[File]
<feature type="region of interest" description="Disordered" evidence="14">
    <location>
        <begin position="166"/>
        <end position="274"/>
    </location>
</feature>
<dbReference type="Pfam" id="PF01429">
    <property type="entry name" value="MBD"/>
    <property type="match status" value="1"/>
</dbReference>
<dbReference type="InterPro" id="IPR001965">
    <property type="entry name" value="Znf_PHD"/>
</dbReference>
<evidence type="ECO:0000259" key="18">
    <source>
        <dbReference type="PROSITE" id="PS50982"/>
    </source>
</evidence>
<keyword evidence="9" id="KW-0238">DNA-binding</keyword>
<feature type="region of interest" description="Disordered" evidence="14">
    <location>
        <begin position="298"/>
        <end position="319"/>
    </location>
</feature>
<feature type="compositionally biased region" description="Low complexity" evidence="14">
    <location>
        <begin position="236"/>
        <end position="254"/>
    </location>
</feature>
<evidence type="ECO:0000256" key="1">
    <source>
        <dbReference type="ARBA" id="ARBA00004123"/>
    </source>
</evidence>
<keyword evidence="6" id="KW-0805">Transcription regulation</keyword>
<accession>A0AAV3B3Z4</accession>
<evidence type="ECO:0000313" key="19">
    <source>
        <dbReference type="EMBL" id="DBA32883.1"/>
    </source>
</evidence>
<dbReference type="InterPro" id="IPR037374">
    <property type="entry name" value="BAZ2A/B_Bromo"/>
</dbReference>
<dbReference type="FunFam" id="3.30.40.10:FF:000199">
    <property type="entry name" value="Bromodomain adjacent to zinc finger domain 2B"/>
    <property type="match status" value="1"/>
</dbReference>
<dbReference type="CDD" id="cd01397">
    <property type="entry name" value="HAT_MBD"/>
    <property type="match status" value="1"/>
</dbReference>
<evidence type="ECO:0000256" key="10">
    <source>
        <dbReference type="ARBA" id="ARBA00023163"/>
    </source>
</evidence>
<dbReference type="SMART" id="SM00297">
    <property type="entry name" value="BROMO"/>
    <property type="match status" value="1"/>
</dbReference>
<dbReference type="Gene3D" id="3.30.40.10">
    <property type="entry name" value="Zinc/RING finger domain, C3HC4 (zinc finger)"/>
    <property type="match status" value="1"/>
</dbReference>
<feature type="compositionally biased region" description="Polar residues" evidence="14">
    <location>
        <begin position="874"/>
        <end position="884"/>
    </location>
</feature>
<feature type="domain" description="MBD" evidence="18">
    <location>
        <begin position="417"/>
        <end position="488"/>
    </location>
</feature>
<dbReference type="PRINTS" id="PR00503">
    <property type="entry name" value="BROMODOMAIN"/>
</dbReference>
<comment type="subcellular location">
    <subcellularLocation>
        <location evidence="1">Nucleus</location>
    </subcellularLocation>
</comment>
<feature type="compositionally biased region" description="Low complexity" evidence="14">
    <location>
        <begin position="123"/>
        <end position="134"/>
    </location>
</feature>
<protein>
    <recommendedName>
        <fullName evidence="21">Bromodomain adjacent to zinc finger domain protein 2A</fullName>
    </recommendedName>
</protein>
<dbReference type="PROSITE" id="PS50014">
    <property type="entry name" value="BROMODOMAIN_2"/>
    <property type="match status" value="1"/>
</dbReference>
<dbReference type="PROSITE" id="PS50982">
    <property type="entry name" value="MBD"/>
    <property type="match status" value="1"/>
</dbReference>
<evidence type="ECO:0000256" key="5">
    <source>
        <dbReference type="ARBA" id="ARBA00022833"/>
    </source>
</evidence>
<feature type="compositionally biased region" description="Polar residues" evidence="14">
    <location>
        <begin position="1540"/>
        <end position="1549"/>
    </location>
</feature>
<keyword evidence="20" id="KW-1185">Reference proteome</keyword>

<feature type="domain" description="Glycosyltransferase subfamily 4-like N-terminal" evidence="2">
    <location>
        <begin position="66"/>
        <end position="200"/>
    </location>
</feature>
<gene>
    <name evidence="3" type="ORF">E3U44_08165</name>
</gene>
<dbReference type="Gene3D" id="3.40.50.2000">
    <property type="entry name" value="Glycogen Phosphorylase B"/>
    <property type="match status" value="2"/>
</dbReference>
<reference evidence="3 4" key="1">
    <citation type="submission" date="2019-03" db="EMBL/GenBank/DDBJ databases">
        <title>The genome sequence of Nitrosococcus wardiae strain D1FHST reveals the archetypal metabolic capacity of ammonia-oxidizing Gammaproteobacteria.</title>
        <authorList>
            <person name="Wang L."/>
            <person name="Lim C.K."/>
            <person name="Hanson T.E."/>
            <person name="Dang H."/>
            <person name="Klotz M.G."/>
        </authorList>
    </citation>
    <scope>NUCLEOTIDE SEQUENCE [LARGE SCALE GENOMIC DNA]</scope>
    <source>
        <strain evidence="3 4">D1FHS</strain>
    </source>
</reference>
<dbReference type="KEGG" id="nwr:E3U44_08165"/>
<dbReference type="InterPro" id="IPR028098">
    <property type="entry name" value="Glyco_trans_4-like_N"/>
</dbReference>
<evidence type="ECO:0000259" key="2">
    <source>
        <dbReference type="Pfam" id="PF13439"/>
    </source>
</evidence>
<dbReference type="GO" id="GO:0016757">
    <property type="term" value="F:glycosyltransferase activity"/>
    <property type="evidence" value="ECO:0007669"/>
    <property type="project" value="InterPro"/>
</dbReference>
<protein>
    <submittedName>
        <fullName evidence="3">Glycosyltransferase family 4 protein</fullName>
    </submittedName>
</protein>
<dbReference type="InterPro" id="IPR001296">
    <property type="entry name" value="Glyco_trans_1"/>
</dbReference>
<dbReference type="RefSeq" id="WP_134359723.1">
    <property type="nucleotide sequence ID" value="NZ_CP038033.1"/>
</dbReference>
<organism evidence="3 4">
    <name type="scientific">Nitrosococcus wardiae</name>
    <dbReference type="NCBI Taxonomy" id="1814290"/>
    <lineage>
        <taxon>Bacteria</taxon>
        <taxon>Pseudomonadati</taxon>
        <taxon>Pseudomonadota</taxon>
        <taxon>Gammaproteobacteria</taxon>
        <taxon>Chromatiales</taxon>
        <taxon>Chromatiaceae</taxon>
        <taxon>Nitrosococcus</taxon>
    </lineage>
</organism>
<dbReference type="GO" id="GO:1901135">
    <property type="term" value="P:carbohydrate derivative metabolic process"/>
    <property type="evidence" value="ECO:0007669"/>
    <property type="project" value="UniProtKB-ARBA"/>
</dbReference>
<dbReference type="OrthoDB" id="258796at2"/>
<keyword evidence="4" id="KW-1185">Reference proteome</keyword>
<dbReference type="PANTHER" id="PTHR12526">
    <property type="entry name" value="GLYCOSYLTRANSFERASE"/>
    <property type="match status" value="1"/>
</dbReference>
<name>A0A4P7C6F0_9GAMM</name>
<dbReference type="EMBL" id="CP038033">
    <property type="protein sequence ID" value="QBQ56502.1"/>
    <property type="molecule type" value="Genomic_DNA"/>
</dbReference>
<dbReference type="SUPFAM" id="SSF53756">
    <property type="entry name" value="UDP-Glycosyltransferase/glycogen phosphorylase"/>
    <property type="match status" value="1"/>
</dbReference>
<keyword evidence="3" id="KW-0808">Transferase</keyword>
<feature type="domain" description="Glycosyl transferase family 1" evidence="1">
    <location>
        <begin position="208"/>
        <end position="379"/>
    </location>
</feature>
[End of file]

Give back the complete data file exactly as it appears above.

<feature type="region of interest" description="Disordered" evidence="14">
    <location>
        <begin position="166"/>
        <end position="274"/>
    </location>
</feature>
<dbReference type="Pfam" id="PF01429">
    <property type="entry name" value="MBD"/>
    <property type="match status" value="1"/>
</dbReference>
<dbReference type="InterPro" id="IPR001965">
    <property type="entry name" value="Znf_PHD"/>
</dbReference>
<evidence type="ECO:0000259" key="18">
    <source>
        <dbReference type="PROSITE" id="PS50982"/>
    </source>
</evidence>
<keyword evidence="9" id="KW-0238">DNA-binding</keyword>
<feature type="region of interest" description="Disordered" evidence="14">
    <location>
        <begin position="298"/>
        <end position="319"/>
    </location>
</feature>
<feature type="compositionally biased region" description="Low complexity" evidence="14">
    <location>
        <begin position="236"/>
        <end position="254"/>
    </location>
</feature>
<evidence type="ECO:0000256" key="1">
    <source>
        <dbReference type="ARBA" id="ARBA00004123"/>
    </source>
</evidence>
<keyword evidence="6" id="KW-0805">Transcription regulation</keyword>
<accession>A0AAV3B3Z4</accession>
<evidence type="ECO:0000313" key="19">
    <source>
        <dbReference type="EMBL" id="DBA32883.1"/>
    </source>
</evidence>
<dbReference type="InterPro" id="IPR037374">
    <property type="entry name" value="BAZ2A/B_Bromo"/>
</dbReference>
<dbReference type="FunFam" id="3.30.40.10:FF:000199">
    <property type="entry name" value="Bromodomain adjacent to zinc finger domain 2B"/>
    <property type="match status" value="1"/>
</dbReference>
<dbReference type="CDD" id="cd01397">
    <property type="entry name" value="HAT_MBD"/>
    <property type="match status" value="1"/>
</dbReference>
<evidence type="ECO:0000256" key="10">
    <source>
        <dbReference type="ARBA" id="ARBA00023163"/>
    </source>
</evidence>
<dbReference type="SMART" id="SM00297">
    <property type="entry name" value="BROMO"/>
    <property type="match status" value="1"/>
</dbReference>
<dbReference type="Gene3D" id="3.30.40.10">
    <property type="entry name" value="Zinc/RING finger domain, C3HC4 (zinc finger)"/>
    <property type="match status" value="1"/>
</dbReference>
<feature type="compositionally biased region" description="Polar residues" evidence="14">
    <location>
        <begin position="874"/>
        <end position="884"/>
    </location>
</feature>
<feature type="domain" description="MBD" evidence="18">
    <location>
        <begin position="417"/>
        <end position="488"/>
    </location>
</feature>
<dbReference type="PRINTS" id="PR00503">
    <property type="entry name" value="BROMODOMAIN"/>
</dbReference>
<comment type="subcellular location">
    <subcellularLocation>
        <location evidence="1">Nucleus</location>
    </subcellularLocation>
</comment>
<feature type="compositionally biased region" description="Low complexity" evidence="14">
    <location>
        <begin position="123"/>
        <end position="134"/>
    </location>
</feature>
<protein>
    <recommendedName>
        <fullName evidence="21">Bromodomain adjacent to zinc finger domain protein 2A</fullName>
    </recommendedName>
</protein>
<dbReference type="PROSITE" id="PS50014">
    <property type="entry name" value="BROMODOMAIN_2"/>
    <property type="match status" value="1"/>
</dbReference>
<dbReference type="PROSITE" id="PS50982">
    <property type="entry name" value="MBD"/>
    <property type="match status" value="1"/>
</dbReference>
<evidence type="ECO:0000256" key="5">
    <source>
        <dbReference type="ARBA" id="ARBA00022833"/>
    </source>
</evidence>
<feature type="compositionally biased region" description="Polar residues" evidence="14">
    <location>
        <begin position="1540"/>
        <end position="1549"/>
    </location>
</feature>
<keyword evidence="20" id="KW-1185">Reference proteome</keyword>

<feature type="domain" description="Glycosyltransferase subfamily 4-like N-terminal" evidence="2">
    <location>
        <begin position="66"/>
        <end position="200"/>
    </location>
</feature>
<gene>
    <name evidence="3" type="ORF">E3U44_08165</name>
</gene>
<dbReference type="Gene3D" id="3.40.50.2000">
    <property type="entry name" value="Glycogen Phosphorylase B"/>
    <property type="match status" value="2"/>
</dbReference>
<reference evidence="3 4" key="1">
    <citation type="submission" date="2019-03" db="EMBL/GenBank/DDBJ databases">
        <title>The genome sequence of Nitrosococcus wardiae strain D1FHST reveals the archetypal metabolic capacity of ammonia-oxidizing Gammaproteobacteria.</title>
        <authorList>
            <person name="Wang L."/>
            <person name="Lim C.K."/>
            <person name="Hanson T.E."/>
            <person name="Dang H."/>
            <person name="Klotz M.G."/>
        </authorList>
    </citation>
    <scope>NUCLEOTIDE SEQUENCE [LARGE SCALE GENOMIC DNA]</scope>
    <source>
        <strain evidence="3 4">D1FHS</strain>
    </source>
</reference>
<dbReference type="KEGG" id="nwr:E3U44_08165"/>
<dbReference type="InterPro" id="IPR028098">
    <property type="entry name" value="Glyco_trans_4-like_N"/>
</dbReference>
<evidence type="ECO:0000259" key="2">
    <source>
        <dbReference type="Pfam" id="PF13439"/>
    </source>
</evidence>
<dbReference type="GO" id="GO:0016757">
    <property type="term" value="F:glycosyltransferase activity"/>
    <property type="evidence" value="ECO:0007669"/>
    <property type="project" value="InterPro"/>
</dbReference>
<protein>
    <submittedName>
        <fullName evidence="3">Glycosyltransferase family 4 protein</fullName>
    </submittedName>
</protein>
<dbReference type="InterPro" id="IPR001296">
    <property type="entry name" value="Glyco_trans_1"/>
</dbReference>
<dbReference type="RefSeq" id="WP_134359723.1">
    <property type="nucleotide sequence ID" value="NZ_CP038033.1"/>
</dbReference>
<organism evidence="3 4">
    <name type="scientific">Nitrosococcus wardiae</name>
    <dbReference type="NCBI Taxonomy" id="1814290"/>
    <lineage>
        <taxon>Bacteria</taxon>
        <taxon>Pseudomonadati</taxon>
        <taxon>Pseudomonadota</taxon>
        <taxon>Gammaproteobacteria</taxon>
        <taxon>Chromatiales</taxon>
        <taxon>Chromatiaceae</taxon>
        <taxon>Nitrosococcus</taxon>
    </lineage>
</organism>
<dbReference type="GO" id="GO:1901135">
    <property type="term" value="P:carbohydrate derivative metabolic process"/>
    <property type="evidence" value="ECO:0007669"/>
    <property type="project" value="UniProtKB-ARBA"/>
</dbReference>
<dbReference type="OrthoDB" id="258796at2"/>
<keyword evidence="4" id="KW-1185">Reference proteome</keyword>
<dbReference type="PANTHER" id="PTHR12526">
    <property type="entry name" value="GLYCOSYLTRANSFERASE"/>
    <property type="match status" value="1"/>
</dbReference>
<name>A0A4P7C6F0_9GAMM</name>
<dbReference type="EMBL" id="CP038033">
    <property type="protein sequence ID" value="QBQ56502.1"/>
    <property type="molecule type" value="Genomic_DNA"/>
</dbReference>
<dbReference type="SUPFAM" id="SSF53756">
    <property type="entry name" value="UDP-Glycosyltransferase/glycogen phosphorylase"/>
    <property type="match status" value="1"/>
</dbReference>
<keyword evidence="3" id="KW-0808">Transferase</keyword>
<feature type="domain" description="Glycosyl transferase family 1" evidence="1">
    <location>
        <begin position="208"/>
        <end position="379"/>
    </location>
</feature>